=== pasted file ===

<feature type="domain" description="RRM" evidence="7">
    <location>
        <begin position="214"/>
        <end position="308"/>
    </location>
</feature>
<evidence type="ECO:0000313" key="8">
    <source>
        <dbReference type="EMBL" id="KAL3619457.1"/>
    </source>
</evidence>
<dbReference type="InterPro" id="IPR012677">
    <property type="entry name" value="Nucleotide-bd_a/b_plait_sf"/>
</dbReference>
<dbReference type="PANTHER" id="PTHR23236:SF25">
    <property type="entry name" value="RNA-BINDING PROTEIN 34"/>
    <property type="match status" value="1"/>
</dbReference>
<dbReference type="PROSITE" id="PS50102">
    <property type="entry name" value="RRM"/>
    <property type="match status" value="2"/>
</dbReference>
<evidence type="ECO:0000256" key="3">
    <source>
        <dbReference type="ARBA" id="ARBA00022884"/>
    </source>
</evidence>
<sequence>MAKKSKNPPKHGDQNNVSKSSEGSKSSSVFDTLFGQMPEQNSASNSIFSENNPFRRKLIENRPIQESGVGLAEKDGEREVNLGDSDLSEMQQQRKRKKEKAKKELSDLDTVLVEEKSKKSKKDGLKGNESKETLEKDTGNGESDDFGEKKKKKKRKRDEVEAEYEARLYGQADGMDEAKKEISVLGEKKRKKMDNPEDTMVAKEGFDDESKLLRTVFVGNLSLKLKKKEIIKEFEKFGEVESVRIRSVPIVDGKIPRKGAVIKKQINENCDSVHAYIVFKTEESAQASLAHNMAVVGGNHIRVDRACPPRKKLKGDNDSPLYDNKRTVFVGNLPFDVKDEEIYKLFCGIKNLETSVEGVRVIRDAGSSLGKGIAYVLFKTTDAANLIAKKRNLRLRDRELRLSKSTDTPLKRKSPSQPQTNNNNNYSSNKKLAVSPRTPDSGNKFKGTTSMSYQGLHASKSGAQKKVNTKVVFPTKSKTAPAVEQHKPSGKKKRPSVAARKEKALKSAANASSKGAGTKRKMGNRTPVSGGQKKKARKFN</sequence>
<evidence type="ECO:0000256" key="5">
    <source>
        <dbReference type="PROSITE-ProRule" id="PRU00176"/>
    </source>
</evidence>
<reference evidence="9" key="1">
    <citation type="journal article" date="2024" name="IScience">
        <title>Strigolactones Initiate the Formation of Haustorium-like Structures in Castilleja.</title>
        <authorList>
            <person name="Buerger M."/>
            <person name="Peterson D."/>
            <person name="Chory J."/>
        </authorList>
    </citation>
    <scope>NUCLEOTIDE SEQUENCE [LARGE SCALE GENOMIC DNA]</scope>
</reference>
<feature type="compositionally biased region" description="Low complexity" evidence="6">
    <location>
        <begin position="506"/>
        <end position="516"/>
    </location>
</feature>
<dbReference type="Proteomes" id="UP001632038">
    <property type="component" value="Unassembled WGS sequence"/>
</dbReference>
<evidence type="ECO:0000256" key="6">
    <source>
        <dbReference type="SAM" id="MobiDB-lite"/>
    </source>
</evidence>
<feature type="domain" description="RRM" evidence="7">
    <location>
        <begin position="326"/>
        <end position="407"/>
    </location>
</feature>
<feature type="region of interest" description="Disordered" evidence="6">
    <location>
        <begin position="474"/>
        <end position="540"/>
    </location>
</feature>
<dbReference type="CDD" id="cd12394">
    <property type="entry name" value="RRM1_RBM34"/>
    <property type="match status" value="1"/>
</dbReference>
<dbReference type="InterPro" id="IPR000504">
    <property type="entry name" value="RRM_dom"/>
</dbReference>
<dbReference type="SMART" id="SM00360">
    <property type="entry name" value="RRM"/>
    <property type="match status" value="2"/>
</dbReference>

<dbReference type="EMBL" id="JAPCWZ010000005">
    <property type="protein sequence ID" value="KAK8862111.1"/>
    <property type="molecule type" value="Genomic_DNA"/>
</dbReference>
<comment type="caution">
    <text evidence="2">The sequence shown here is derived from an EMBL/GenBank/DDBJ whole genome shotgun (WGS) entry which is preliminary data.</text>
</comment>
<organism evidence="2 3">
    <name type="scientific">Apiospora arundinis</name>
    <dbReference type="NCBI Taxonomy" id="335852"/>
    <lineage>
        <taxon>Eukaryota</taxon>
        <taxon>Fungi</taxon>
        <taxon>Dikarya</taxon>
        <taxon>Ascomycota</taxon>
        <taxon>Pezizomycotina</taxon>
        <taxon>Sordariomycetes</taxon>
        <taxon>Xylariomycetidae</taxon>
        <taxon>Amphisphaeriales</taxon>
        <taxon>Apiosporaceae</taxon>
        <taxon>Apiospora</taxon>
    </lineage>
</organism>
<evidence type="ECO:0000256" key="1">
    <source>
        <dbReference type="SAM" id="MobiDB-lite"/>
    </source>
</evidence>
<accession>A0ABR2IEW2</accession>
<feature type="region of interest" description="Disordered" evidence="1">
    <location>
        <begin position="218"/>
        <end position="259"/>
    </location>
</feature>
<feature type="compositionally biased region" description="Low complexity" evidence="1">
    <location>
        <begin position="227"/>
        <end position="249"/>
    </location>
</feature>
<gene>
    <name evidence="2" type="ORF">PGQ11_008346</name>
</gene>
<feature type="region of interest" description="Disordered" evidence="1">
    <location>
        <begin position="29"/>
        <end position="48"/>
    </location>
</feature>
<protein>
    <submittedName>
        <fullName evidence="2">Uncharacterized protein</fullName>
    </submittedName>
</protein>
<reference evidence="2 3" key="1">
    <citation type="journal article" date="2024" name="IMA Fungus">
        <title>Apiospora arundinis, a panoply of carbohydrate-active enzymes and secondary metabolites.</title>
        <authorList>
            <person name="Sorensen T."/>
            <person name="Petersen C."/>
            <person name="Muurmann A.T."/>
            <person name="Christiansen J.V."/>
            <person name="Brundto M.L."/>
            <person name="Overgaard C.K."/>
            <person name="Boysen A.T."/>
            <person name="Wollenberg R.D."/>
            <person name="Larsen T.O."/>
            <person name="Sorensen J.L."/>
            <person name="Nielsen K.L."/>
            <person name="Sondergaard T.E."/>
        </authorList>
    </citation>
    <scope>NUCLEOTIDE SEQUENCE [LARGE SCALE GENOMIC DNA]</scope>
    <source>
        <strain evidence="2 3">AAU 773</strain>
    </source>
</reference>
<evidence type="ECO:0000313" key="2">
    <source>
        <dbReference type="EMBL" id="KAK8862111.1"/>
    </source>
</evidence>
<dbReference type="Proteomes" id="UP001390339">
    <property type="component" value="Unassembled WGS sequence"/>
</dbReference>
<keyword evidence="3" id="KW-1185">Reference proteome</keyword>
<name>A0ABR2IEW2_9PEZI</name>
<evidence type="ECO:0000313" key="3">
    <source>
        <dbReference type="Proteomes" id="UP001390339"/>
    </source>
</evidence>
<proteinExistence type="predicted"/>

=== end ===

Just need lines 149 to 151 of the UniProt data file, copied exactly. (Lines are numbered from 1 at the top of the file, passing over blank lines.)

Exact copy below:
            <person name="Larsen T.O."/>
            <person name="Sorensen J.L."/>
            <person name="Nielsen K.L."/>